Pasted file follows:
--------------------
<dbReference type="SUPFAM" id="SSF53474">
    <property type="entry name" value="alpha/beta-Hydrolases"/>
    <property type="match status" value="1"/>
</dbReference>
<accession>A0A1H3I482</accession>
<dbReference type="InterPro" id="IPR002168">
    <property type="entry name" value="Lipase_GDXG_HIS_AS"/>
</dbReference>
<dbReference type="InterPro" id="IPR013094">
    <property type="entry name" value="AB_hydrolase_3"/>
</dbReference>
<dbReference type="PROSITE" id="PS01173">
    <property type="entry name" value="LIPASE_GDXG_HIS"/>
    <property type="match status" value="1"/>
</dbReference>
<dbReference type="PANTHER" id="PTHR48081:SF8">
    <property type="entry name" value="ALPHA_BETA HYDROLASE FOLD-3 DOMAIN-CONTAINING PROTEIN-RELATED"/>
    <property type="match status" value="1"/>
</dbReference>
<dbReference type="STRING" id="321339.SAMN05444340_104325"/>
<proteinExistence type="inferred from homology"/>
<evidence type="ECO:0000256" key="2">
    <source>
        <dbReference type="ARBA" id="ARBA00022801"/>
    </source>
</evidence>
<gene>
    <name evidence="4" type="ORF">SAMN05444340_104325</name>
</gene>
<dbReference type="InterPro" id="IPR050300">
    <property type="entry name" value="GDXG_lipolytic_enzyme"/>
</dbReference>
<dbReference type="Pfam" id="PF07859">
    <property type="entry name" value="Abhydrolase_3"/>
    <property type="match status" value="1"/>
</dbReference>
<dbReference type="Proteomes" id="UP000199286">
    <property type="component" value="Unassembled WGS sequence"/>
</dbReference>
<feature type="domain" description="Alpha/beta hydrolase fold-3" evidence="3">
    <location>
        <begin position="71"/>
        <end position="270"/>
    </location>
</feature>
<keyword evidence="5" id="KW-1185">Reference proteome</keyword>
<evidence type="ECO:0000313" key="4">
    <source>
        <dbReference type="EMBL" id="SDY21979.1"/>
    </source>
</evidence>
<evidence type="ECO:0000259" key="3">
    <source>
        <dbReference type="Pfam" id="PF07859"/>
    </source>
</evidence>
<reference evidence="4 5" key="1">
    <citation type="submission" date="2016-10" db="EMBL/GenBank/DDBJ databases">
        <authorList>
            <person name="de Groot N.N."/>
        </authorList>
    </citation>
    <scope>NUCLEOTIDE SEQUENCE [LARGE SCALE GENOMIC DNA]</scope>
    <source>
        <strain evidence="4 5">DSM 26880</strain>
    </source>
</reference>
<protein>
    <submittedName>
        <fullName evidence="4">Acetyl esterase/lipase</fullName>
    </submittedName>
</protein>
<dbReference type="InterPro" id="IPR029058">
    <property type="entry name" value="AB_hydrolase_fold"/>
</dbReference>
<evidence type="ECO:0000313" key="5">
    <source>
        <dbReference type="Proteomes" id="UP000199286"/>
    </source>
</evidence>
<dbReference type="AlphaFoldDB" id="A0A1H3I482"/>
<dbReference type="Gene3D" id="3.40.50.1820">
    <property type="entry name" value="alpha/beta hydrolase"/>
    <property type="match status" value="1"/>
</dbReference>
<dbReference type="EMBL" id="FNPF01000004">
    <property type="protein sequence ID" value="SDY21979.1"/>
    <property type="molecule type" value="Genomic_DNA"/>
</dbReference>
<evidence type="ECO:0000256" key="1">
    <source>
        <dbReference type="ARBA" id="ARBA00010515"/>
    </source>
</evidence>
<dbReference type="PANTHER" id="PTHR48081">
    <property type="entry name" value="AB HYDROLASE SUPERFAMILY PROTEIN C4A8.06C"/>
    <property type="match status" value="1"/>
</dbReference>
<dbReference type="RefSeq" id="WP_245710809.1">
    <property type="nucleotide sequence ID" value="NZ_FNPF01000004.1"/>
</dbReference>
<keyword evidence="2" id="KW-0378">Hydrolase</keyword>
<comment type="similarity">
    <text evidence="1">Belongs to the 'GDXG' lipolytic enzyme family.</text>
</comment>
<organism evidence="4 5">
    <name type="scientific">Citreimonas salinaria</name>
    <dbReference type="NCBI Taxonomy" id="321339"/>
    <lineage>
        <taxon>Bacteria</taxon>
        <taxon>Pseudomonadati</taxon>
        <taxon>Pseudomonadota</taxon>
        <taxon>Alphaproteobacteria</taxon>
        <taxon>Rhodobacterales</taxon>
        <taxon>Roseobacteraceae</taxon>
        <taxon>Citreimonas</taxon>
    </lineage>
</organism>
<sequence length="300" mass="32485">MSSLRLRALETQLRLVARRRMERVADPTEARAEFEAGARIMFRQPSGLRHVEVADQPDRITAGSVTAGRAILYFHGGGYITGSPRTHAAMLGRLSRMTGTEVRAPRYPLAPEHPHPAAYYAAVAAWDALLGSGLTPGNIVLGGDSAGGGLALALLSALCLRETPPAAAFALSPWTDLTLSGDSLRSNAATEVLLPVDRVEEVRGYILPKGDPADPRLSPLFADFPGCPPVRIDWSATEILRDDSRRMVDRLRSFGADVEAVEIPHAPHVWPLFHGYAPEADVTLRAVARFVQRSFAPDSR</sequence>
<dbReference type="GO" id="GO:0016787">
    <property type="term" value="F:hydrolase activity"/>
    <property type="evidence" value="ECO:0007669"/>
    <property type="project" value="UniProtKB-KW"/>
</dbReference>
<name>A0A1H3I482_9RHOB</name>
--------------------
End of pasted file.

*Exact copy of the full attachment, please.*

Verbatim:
<dbReference type="SUPFAM" id="SSF53474">
    <property type="entry name" value="alpha/beta-Hydrolases"/>
    <property type="match status" value="1"/>
</dbReference>
<accession>A0A1H3I482</accession>
<dbReference type="InterPro" id="IPR002168">
    <property type="entry name" value="Lipase_GDXG_HIS_AS"/>
</dbReference>
<dbReference type="InterPro" id="IPR013094">
    <property type="entry name" value="AB_hydrolase_3"/>
</dbReference>
<dbReference type="PROSITE" id="PS01173">
    <property type="entry name" value="LIPASE_GDXG_HIS"/>
    <property type="match status" value="1"/>
</dbReference>
<dbReference type="PANTHER" id="PTHR48081:SF8">
    <property type="entry name" value="ALPHA_BETA HYDROLASE FOLD-3 DOMAIN-CONTAINING PROTEIN-RELATED"/>
    <property type="match status" value="1"/>
</dbReference>
<dbReference type="STRING" id="321339.SAMN05444340_104325"/>
<proteinExistence type="inferred from homology"/>
<evidence type="ECO:0000256" key="2">
    <source>
        <dbReference type="ARBA" id="ARBA00022801"/>
    </source>
</evidence>
<gene>
    <name evidence="4" type="ORF">SAMN05444340_104325</name>
</gene>
<dbReference type="InterPro" id="IPR050300">
    <property type="entry name" value="GDXG_lipolytic_enzyme"/>
</dbReference>
<dbReference type="Pfam" id="PF07859">
    <property type="entry name" value="Abhydrolase_3"/>
    <property type="match status" value="1"/>
</dbReference>
<dbReference type="Proteomes" id="UP000199286">
    <property type="component" value="Unassembled WGS sequence"/>
</dbReference>
<feature type="domain" description="Alpha/beta hydrolase fold-3" evidence="3">
    <location>
        <begin position="71"/>
        <end position="270"/>
    </location>
</feature>
<keyword evidence="5" id="KW-1185">Reference proteome</keyword>
<evidence type="ECO:0000313" key="4">
    <source>
        <dbReference type="EMBL" id="SDY21979.1"/>
    </source>
</evidence>
<evidence type="ECO:0000259" key="3">
    <source>
        <dbReference type="Pfam" id="PF07859"/>
    </source>
</evidence>
<reference evidence="4 5" key="1">
    <citation type="submission" date="2016-10" db="EMBL/GenBank/DDBJ databases">
        <authorList>
            <person name="de Groot N.N."/>
        </authorList>
    </citation>
    <scope>NUCLEOTIDE SEQUENCE [LARGE SCALE GENOMIC DNA]</scope>
    <source>
        <strain evidence="4 5">DSM 26880</strain>
    </source>
</reference>
<protein>
    <submittedName>
        <fullName evidence="4">Acetyl esterase/lipase</fullName>
    </submittedName>
</protein>
<dbReference type="InterPro" id="IPR029058">
    <property type="entry name" value="AB_hydrolase_fold"/>
</dbReference>
<evidence type="ECO:0000313" key="5">
    <source>
        <dbReference type="Proteomes" id="UP000199286"/>
    </source>
</evidence>
<dbReference type="AlphaFoldDB" id="A0A1H3I482"/>
<dbReference type="Gene3D" id="3.40.50.1820">
    <property type="entry name" value="alpha/beta hydrolase"/>
    <property type="match status" value="1"/>
</dbReference>
<dbReference type="EMBL" id="FNPF01000004">
    <property type="protein sequence ID" value="SDY21979.1"/>
    <property type="molecule type" value="Genomic_DNA"/>
</dbReference>
<evidence type="ECO:0000256" key="1">
    <source>
        <dbReference type="ARBA" id="ARBA00010515"/>
    </source>
</evidence>
<dbReference type="PANTHER" id="PTHR48081">
    <property type="entry name" value="AB HYDROLASE SUPERFAMILY PROTEIN C4A8.06C"/>
    <property type="match status" value="1"/>
</dbReference>
<dbReference type="RefSeq" id="WP_245710809.1">
    <property type="nucleotide sequence ID" value="NZ_FNPF01000004.1"/>
</dbReference>
<keyword evidence="2" id="KW-0378">Hydrolase</keyword>
<comment type="similarity">
    <text evidence="1">Belongs to the 'GDXG' lipolytic enzyme family.</text>
</comment>
<organism evidence="4 5">
    <name type="scientific">Citreimonas salinaria</name>
    <dbReference type="NCBI Taxonomy" id="321339"/>
    <lineage>
        <taxon>Bacteria</taxon>
        <taxon>Pseudomonadati</taxon>
        <taxon>Pseudomonadota</taxon>
        <taxon>Alphaproteobacteria</taxon>
        <taxon>Rhodobacterales</taxon>
        <taxon>Roseobacteraceae</taxon>
        <taxon>Citreimonas</taxon>
    </lineage>
</organism>
<sequence length="300" mass="32485">MSSLRLRALETQLRLVARRRMERVADPTEARAEFEAGARIMFRQPSGLRHVEVADQPDRITAGSVTAGRAILYFHGGGYITGSPRTHAAMLGRLSRMTGTEVRAPRYPLAPEHPHPAAYYAAVAAWDALLGSGLTPGNIVLGGDSAGGGLALALLSALCLRETPPAAAFALSPWTDLTLSGDSLRSNAATEVLLPVDRVEEVRGYILPKGDPADPRLSPLFADFPGCPPVRIDWSATEILRDDSRRMVDRLRSFGADVEAVEIPHAPHVWPLFHGYAPEADVTLRAVARFVQRSFAPDSR</sequence>
<dbReference type="GO" id="GO:0016787">
    <property type="term" value="F:hydrolase activity"/>
    <property type="evidence" value="ECO:0007669"/>
    <property type="project" value="UniProtKB-KW"/>
</dbReference>
<name>A0A1H3I482_9RHOB</name>